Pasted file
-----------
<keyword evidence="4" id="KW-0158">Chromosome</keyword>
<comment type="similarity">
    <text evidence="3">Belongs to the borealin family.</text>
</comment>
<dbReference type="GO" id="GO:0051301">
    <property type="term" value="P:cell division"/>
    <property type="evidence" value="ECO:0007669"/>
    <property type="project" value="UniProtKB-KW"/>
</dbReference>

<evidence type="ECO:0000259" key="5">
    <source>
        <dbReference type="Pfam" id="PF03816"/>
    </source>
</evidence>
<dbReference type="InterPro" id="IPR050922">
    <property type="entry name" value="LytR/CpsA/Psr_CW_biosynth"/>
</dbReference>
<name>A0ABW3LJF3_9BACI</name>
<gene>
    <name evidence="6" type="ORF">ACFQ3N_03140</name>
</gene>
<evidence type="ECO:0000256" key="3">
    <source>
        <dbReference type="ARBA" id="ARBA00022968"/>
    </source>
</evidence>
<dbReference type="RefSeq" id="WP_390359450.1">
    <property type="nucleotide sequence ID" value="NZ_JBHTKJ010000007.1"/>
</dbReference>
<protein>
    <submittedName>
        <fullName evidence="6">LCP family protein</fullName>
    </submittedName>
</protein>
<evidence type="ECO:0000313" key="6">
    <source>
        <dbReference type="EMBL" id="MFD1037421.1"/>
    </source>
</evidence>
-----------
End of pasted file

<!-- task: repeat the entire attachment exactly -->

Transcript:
<keyword evidence="4" id="KW-0158">Chromosome</keyword>
<comment type="similarity">
    <text evidence="3">Belongs to the borealin family.</text>
</comment>
<dbReference type="GO" id="GO:0051301">
    <property type="term" value="P:cell division"/>
    <property type="evidence" value="ECO:0007669"/>
    <property type="project" value="UniProtKB-KW"/>
</dbReference>

<evidence type="ECO:0000259" key="5">
    <source>
        <dbReference type="Pfam" id="PF03816"/>
    </source>
</evidence>
<dbReference type="InterPro" id="IPR050922">
    <property type="entry name" value="LytR/CpsA/Psr_CW_biosynth"/>
</dbReference>
<name>A0ABW3LJF3_9BACI</name>
<gene>
    <name evidence="6" type="ORF">ACFQ3N_03140</name>
</gene>
<evidence type="ECO:0000256" key="3">
    <source>
        <dbReference type="ARBA" id="ARBA00022968"/>
    </source>
</evidence>
<dbReference type="RefSeq" id="WP_390359450.1">
    <property type="nucleotide sequence ID" value="NZ_JBHTKJ010000007.1"/>
</dbReference>
<protein>
    <submittedName>
        <fullName evidence="6">LCP family protein</fullName>
    </submittedName>
</protein>
<evidence type="ECO:0000313" key="6">
    <source>
        <dbReference type="EMBL" id="MFD1037421.1"/>
    </source>
</evidence>